Real Homes -Real Gardens May 2011
Real Homes – Real Gardens May 2011Planning a garden project this summer?’
Real Homes expert and garden designer Matt James offers his advice on where to start
and how to make the most of existing features
What does your garden already have to offer? The first step to successful garden design is looking at your space and making considered judgments – both positive and negative – on what is there before you implement any changes. You’ll often find that ripping out everything and starting from scratch isn’t necessary. Wander around on a sunny day and identify what works for you and what doesn’t in the garden.
Draw up four columns headed ‘Must remove‘, ‘Should remove‘, ‘Could remain’ and ‘Must remain’ and, bearing these in mind, move slowly around your space, making notes on everything from the boundary fences and planting to the garden shed. Note how you and your family use the garden – where you sit, relax and play. Also write down the short-cuts you use to get from one area to another, as it might mean moving or creating a path later. Be particularly critical of the hard landscaping because this is difficult and 8 costly to replace once the planting is done. If the walls and paths are in a good condition, keep them – unless they don’t meet your needs, and you’ll probably wish that you had replaced or resurfaced them.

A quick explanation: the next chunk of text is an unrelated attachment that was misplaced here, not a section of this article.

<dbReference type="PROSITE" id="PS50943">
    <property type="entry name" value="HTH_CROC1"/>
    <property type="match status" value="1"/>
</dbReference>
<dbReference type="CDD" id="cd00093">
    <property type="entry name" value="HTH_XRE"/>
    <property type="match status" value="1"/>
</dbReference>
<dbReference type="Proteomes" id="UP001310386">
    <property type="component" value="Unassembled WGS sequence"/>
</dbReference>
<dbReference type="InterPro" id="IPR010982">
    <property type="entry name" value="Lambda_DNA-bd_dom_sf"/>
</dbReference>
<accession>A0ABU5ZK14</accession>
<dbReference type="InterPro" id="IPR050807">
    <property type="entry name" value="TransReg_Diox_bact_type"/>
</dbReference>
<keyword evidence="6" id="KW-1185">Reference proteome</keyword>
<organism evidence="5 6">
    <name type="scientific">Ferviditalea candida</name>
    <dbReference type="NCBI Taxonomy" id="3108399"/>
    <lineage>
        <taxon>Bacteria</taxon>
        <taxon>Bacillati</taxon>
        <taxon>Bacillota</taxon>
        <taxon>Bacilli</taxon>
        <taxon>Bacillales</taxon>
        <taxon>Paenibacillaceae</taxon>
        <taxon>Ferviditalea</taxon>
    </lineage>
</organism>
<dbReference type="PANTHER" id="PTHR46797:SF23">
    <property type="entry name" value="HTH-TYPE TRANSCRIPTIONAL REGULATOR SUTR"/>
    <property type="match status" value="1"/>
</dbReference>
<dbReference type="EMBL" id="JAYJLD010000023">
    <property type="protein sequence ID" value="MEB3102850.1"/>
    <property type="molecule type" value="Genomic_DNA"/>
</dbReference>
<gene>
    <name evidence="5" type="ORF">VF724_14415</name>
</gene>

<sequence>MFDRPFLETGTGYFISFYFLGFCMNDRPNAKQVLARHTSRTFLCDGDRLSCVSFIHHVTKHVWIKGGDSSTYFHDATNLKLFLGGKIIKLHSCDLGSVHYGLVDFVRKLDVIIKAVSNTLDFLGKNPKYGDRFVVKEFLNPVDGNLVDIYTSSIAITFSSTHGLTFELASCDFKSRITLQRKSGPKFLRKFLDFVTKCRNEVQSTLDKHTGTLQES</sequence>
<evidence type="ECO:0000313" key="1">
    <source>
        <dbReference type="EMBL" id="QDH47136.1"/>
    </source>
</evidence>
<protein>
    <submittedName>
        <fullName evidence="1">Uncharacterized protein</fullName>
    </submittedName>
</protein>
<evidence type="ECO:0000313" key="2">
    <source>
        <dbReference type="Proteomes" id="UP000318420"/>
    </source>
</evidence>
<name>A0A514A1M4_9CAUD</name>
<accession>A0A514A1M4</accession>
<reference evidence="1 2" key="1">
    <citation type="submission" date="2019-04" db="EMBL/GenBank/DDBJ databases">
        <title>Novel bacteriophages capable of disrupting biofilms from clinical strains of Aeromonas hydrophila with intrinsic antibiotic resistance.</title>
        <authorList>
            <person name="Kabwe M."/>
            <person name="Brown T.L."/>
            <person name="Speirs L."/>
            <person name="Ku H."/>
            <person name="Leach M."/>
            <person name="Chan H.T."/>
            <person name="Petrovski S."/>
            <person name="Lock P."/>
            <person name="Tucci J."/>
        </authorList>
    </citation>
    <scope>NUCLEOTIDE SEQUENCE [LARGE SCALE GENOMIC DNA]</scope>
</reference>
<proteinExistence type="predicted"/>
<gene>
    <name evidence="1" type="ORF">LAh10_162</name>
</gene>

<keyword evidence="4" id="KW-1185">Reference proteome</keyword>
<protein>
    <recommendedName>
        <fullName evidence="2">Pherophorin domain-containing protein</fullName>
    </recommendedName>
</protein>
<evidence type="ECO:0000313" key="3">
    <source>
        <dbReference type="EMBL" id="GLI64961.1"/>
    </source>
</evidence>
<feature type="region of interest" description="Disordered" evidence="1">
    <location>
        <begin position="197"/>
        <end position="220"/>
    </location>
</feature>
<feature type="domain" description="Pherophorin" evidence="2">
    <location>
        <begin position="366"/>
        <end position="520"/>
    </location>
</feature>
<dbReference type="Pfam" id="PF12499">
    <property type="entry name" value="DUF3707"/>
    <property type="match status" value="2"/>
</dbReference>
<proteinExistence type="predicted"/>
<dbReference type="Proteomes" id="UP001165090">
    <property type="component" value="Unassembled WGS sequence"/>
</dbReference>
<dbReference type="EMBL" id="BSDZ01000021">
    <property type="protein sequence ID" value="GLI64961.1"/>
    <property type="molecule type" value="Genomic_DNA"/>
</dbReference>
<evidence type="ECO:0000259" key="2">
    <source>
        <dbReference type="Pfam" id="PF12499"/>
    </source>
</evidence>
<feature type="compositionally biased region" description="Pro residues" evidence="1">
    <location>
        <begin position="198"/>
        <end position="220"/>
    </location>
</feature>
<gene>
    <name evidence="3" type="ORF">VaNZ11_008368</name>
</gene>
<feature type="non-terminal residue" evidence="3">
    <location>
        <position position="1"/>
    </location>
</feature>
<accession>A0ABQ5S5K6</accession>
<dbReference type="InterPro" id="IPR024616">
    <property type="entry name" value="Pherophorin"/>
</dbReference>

Even a blank canvas of a space offers plenty of design opportunities, it just takes a little more time to tease them out. A simple slope miqht inspire the idea of terraced outdoor garden rooms – each one subtly screened from the next one. An all-lawn Garden requires no costly clearing, but by simply cutting into the turf with an edging iron you can create new shapely and attractive beds and borders. Defining a lawn by giving it a simple bold shape -like a sweeping curve – will help bring unity to disparate elements and create a new cohesive look. it will also cut down on awkward-to-mow areas. Try not to see your garden in isolation. Take into account the landscape around you, especially the gardens on either side. Overhanging trees are part of your garden and can be ‘borrowed’ free of charge, making your own space feel bigger.
Do you have a wonderful view that could be incorporated? A church spire or cityscape could be framed by pencil junipers, making this distant feature part of your own design.